2. subendocardial infarctions are due to severe coronary artery disease, preventing perfusion of the less vascular areas, causing a circumferential infarct
3. presents with severe, radiating chest pain, sweating, nausea, and shortness of breath
4. diagnosed by electrographic changes and enzymatic abnormalities
5. no changes visible at first, pallor and cyanosis become visible at 18-24 hours, infarct becomes yellow with a hyperemic border in the first week, and granulation tissue with collagen leads to scar formation in the following weeks and months
6. microscopic examination shows coagulative necrosis and neutrophil infiltration between days 1 and 3, dissolution of necrotic fibers is seen between days 3 and 7, granulation tissue is seen developing in the periphery between days 7 and 10, collagenization is seen by 2 weeks and finishes in 7 weeks
7. early complications include arrhythmias, pump failure, or infarct extension
8. later complications include rupture, mural thrombus, fibrinous pericarditis, or ventricular aneurysm
3 characteristics of Sudden Cardiac Death
1. unexpected death by cardiac causes within one hour of symptom onset
2. typically involves a lethal arrhythmia
3. may result from a conducting system anomaly, myocarditis, valvular disease, or most commonly ischemia
3 characteristics of chronic ischemic heart disease
1. condition of progressive congestive failure due to ischemic damage
2. involves severe coronary artery disease with patchy areas of fibrosis, healed infarction, and dilation of the ventricles
3. microscopic examination shows diffuse interstitial fibrosis and some areas of dense scarring, other areas of atrophy
6 valvular heart diseases
mitral stenosis
mitral regurgitation
aortic stenosis
aortic regurgitation
tricuspid stenosis
tricuspid regurgitation
4 mitral stenosis characteristics
1. generally results from rheumatic heart disease
2. presents with symptoms of left heart failure
3. antibodies to group A Streptococcus antigens cross-react with antigens present in the heart
4. may lead to inflammation, vegetation, and scarring on the valve
3 mitral regurgitation characteristics
1. may be caused by mitral valve prolapse as leaflets become floppy
2. frequently remains asymptomatic, may cause chest pain or heart failure
3. ischemia may cause necrosis and rupture of papillary muscles
5 aortic stenosis characteristics
1. may result from congenital or acquired bicuspid aortic value
2. also caused by idiopathic senile calcification of the value
3. leads to hypertrophy of the left ventricle
4. treated by valve replacement or commisurotomy
5. common symptoms are angina, syncope, and congestive heart failure
2 aortic regurgitation characteristics
1. caused by diseases of the aortic leaflets or aortic root
2. may result from endocarditis, vascular disease, or syphilis
3 characteristics of tricuspid stenosis
1. complication of carcinoid metastasis to the liver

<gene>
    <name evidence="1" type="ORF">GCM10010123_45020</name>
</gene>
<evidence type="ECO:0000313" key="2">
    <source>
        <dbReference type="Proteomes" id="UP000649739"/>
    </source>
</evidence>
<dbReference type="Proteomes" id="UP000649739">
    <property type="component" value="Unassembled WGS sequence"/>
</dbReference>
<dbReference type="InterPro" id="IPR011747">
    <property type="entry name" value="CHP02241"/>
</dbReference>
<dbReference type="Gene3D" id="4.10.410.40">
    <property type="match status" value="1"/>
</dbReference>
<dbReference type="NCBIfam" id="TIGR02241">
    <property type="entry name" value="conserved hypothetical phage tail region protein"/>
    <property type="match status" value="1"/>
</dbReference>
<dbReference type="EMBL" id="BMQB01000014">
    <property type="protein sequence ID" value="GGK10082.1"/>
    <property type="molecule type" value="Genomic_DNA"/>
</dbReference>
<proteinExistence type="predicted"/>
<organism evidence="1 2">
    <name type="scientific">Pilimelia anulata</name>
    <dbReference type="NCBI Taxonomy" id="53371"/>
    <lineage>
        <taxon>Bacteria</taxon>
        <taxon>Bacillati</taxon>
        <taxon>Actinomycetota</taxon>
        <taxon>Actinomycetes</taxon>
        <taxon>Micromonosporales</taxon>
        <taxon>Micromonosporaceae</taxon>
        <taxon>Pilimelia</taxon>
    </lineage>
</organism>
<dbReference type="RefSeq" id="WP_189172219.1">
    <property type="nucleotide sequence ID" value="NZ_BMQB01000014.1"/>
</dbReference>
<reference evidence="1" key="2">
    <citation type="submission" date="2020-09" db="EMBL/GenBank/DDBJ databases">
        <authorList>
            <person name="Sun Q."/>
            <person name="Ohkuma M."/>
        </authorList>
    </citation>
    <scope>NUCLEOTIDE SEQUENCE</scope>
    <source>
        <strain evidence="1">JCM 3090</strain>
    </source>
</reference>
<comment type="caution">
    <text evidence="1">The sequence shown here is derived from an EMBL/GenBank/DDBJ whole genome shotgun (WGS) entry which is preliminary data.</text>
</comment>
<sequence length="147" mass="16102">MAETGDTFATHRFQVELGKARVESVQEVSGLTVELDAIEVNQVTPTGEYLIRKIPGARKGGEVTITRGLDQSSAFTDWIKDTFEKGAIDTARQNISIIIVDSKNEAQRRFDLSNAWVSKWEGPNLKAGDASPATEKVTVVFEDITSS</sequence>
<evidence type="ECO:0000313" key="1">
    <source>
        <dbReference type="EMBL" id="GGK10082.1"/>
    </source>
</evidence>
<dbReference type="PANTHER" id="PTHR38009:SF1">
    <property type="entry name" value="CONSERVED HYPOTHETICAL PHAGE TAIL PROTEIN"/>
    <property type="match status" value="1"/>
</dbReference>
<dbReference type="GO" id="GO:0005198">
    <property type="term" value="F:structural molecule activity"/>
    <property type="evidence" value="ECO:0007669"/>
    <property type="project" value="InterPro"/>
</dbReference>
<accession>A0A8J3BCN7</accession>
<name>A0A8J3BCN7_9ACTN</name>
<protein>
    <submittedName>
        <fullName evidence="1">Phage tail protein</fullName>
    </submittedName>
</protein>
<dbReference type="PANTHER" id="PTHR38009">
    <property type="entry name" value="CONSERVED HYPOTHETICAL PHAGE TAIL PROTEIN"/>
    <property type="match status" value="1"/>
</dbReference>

2. may be caused by endothelial damage induced by serotonin
3. leads to endocardial fibrosis of valve cusps
characteristic of tricuspid regurgitation
1. rare disorder caused by endomyocardial fibrosis with eosinophilia
4 endocarditis diseases
acute bacterial endocarditis
subacute bacterial endocarditis
fungal endocarditis
non bacterial thrombic endocarditis
4 characteristics of acute bacterial endocarditis
1. often occurs in normal hearts or after cardiac surgery
2. drug addiction and chronic alcoholism are predisposing factors
3. commonly results from S. aureus or beta hemolytic Streptococci
4. sometimes involves right-sided valves, most frequently in IV drug abusers
4 subacute bacterial endocarditis
1. usually occurs in the context of underlying heart disease
2. frequently involves Streptococcus viridans
3. characterized by insidious onset
4. almost always involves the left-sided valves
3 characteristics of fungal endocarditis
1. organisms involved include Candida or Aspergillus
2. blood cultures are positive less frequently than in bacterial endocarditis
3. typically seen with prosthetic valves, IV drug abusers, or immunocompromised hosts
3 characteristics of non-Bacterial Thrombotic Endocarditis
1. can result from endothelial damage, resulting in masses of fibrin and platelets on valves
2. predisposing factors are hypercoagulability and trauma
3. may allow for attachment of organisms and infection
4 myocarditis diseases
lymphocytic myocarditis
giant cell myocarditis
hypersensitivity myocarditis
hypereosinophilic myocarditis
5 lymphocytic myocarditis diseases
1. inflammatory process resulting in chronic inflammation and necrosis of myocytes
2. possibly caused by enteroviral infection, or likely Chagas’ disease
3. pathogenesis involves viral cytotoxicity with immune-mediated damage
4. heart can become enlarged, soft, discolored, and dilated
5. generally asymptomatic, but may present with acute heart failure and arrhythmias
4 characteristics of giant cell myocarditis
1. rare disorder of young to middle-aged adults
2. generally becomes rapidly fatal